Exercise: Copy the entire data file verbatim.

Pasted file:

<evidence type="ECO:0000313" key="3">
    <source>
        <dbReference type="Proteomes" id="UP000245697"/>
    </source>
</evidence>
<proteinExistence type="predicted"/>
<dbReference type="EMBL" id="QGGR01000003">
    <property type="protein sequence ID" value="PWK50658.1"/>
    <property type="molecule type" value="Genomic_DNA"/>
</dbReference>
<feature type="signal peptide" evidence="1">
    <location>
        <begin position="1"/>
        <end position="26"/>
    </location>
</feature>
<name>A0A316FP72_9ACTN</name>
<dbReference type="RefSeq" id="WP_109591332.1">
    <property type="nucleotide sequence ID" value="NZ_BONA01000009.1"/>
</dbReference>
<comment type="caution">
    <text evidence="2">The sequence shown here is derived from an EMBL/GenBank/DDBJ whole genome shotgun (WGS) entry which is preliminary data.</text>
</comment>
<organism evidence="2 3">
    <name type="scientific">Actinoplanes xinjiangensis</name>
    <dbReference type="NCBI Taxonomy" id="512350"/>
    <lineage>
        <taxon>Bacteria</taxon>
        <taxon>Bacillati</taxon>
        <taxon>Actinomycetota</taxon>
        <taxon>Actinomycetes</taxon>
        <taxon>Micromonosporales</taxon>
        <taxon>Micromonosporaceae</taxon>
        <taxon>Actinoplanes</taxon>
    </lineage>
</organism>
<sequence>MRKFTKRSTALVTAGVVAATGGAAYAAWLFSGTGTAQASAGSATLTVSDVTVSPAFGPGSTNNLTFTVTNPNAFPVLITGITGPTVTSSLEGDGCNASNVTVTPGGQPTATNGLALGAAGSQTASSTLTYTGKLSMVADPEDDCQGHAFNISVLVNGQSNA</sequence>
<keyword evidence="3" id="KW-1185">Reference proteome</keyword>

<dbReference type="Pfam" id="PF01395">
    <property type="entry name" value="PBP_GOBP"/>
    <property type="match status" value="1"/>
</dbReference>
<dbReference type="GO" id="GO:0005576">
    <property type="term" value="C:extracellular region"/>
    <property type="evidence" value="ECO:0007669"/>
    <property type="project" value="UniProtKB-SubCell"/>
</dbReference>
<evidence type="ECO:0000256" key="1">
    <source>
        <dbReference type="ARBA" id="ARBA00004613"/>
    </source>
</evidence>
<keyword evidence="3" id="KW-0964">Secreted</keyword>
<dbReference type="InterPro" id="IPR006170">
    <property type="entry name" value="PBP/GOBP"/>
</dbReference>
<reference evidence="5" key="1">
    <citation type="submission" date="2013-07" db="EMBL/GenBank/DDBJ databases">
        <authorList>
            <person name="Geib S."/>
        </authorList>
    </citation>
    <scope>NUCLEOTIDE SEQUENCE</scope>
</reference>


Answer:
<evidence type="ECO:0000313" key="3">
    <source>
        <dbReference type="Proteomes" id="UP000245697"/>
    </source>
</evidence>
<proteinExistence type="predicted"/>
<dbReference type="EMBL" id="QGGR01000003">
    <property type="protein sequence ID" value="PWK50658.1"/>
    <property type="molecule type" value="Genomic_DNA"/>
</dbReference>
<feature type="signal peptide" evidence="1">
    <location>
        <begin position="1"/>
        <end position="26"/>
    </location>
</feature>
<name>A0A316FP72_9ACTN</name>
<dbReference type="RefSeq" id="WP_109591332.1">
    <property type="nucleotide sequence ID" value="NZ_BONA01000009.1"/>
</dbReference>
<comment type="caution">
    <text evidence="2">The sequence shown here is derived from an EMBL/GenBank/DDBJ whole genome shotgun (WGS) entry which is preliminary data.</text>
</comment>
<organism evidence="2 3">
    <name type="scientific">Actinoplanes xinjiangensis</name>
    <dbReference type="NCBI Taxonomy" id="512350"/>
    <lineage>
        <taxon>Bacteria</taxon>
        <taxon>Bacillati</taxon>
        <taxon>Actinomycetota</taxon>
        <taxon>Actinomycetes</taxon>
        <taxon>Micromonosporales</taxon>
        <taxon>Micromonosporaceae</taxon>
        <taxon>Actinoplanes</taxon>
    </lineage>
</organism>
<sequence>MRKFTKRSTALVTAGVVAATGGAAYAAWLFSGTGTAQASAGSATLTVSDVTVSPAFGPGSTNNLTFTVTNPNAFPVLITGITGPTVTSSLEGDGCNASNVTVTPGGQPTATNGLALGAAGSQTASSTLTYTGKLSMVADPEDDCQGHAFNISVLVNGQSNA</sequence>
<keyword evidence="3" id="KW-1185">Reference proteome</keyword>

<dbReference type="Pfam" id="PF01395">
    <property type="entry name" value="PBP_GOBP"/>
    <property type="match status" value="1"/>
</dbReference>
<dbReference type="GO" id="GO:0005576">
    <property type="term" value="C:extracellular region"/>
    <property type="evidence" value="ECO:0007669"/>
    <property type="project" value="UniProtKB-SubCell"/>
</dbReference>
<evidence type="ECO:0000256" key="1">
    <source>
        <dbReference type="ARBA" id="ARBA00004613"/>
    </source>
</evidence>
<keyword evidence="3" id="KW-0964">Secreted</keyword>
<dbReference type="InterPro" id="IPR006170">
    <property type="entry name" value="PBP/GOBP"/>
</dbReference>
<reference evidence="5" key="1">
    <citation type="submission" date="2013-07" db="EMBL/GenBank/DDBJ databases">
        <authorList>
            <person name="Geib S."/>
        </authorList>
    </citation>
    <scope>NUCLEOTIDE SEQUENCE</scope>
</reference>